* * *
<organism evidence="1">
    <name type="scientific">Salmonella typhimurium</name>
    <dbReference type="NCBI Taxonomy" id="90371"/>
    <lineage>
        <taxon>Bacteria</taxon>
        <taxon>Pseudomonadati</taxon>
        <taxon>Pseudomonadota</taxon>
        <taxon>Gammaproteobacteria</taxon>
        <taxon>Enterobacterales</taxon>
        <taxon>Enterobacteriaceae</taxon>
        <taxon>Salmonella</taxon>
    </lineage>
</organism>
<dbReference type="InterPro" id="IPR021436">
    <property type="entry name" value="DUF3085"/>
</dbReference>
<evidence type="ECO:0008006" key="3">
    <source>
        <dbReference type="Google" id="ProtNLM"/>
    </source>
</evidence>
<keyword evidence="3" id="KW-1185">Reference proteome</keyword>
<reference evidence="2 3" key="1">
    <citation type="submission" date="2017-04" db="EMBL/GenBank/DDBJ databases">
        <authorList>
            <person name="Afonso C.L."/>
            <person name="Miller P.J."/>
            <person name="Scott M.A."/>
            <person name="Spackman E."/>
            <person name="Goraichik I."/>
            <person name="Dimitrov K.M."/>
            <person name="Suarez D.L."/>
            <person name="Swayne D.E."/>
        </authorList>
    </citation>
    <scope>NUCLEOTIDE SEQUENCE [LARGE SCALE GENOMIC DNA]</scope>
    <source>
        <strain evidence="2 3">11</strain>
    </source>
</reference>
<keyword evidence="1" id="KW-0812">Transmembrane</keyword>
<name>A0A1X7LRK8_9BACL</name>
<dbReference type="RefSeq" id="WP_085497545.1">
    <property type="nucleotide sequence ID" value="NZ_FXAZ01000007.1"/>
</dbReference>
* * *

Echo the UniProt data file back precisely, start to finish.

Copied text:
<organism evidence="1">
    <name type="scientific">Salmonella typhimurium</name>
    <dbReference type="NCBI Taxonomy" id="90371"/>
    <lineage>
        <taxon>Bacteria</taxon>
        <taxon>Pseudomonadati</taxon>
        <taxon>Pseudomonadota</taxon>
        <taxon>Gammaproteobacteria</taxon>
        <taxon>Enterobacterales</taxon>
        <taxon>Enterobacteriaceae</taxon>
        <taxon>Salmonella</taxon>
    </lineage>
</organism>
<dbReference type="InterPro" id="IPR021436">
    <property type="entry name" value="DUF3085"/>
</dbReference>
<evidence type="ECO:0008006" key="3">
    <source>
        <dbReference type="Google" id="ProtNLM"/>
    </source>
</evidence>
<keyword evidence="3" id="KW-1185">Reference proteome</keyword>
<reference evidence="2 3" key="1">
    <citation type="submission" date="2017-04" db="EMBL/GenBank/DDBJ databases">
        <authorList>
            <person name="Afonso C.L."/>
            <person name="Miller P.J."/>
            <person name="Scott M.A."/>
            <person name="Spackman E."/>
            <person name="Goraichik I."/>
            <person name="Dimitrov K.M."/>
            <person name="Suarez D.L."/>
            <person name="Swayne D.E."/>
        </authorList>
    </citation>
    <scope>NUCLEOTIDE SEQUENCE [LARGE SCALE GENOMIC DNA]</scope>
    <source>
        <strain evidence="2 3">11</strain>
    </source>
</reference>
<keyword evidence="1" id="KW-0812">Transmembrane</keyword>
<name>A0A1X7LRK8_9BACL</name>
<dbReference type="RefSeq" id="WP_085497545.1">
    <property type="nucleotide sequence ID" value="NZ_FXAZ01000007.1"/>
</dbReference>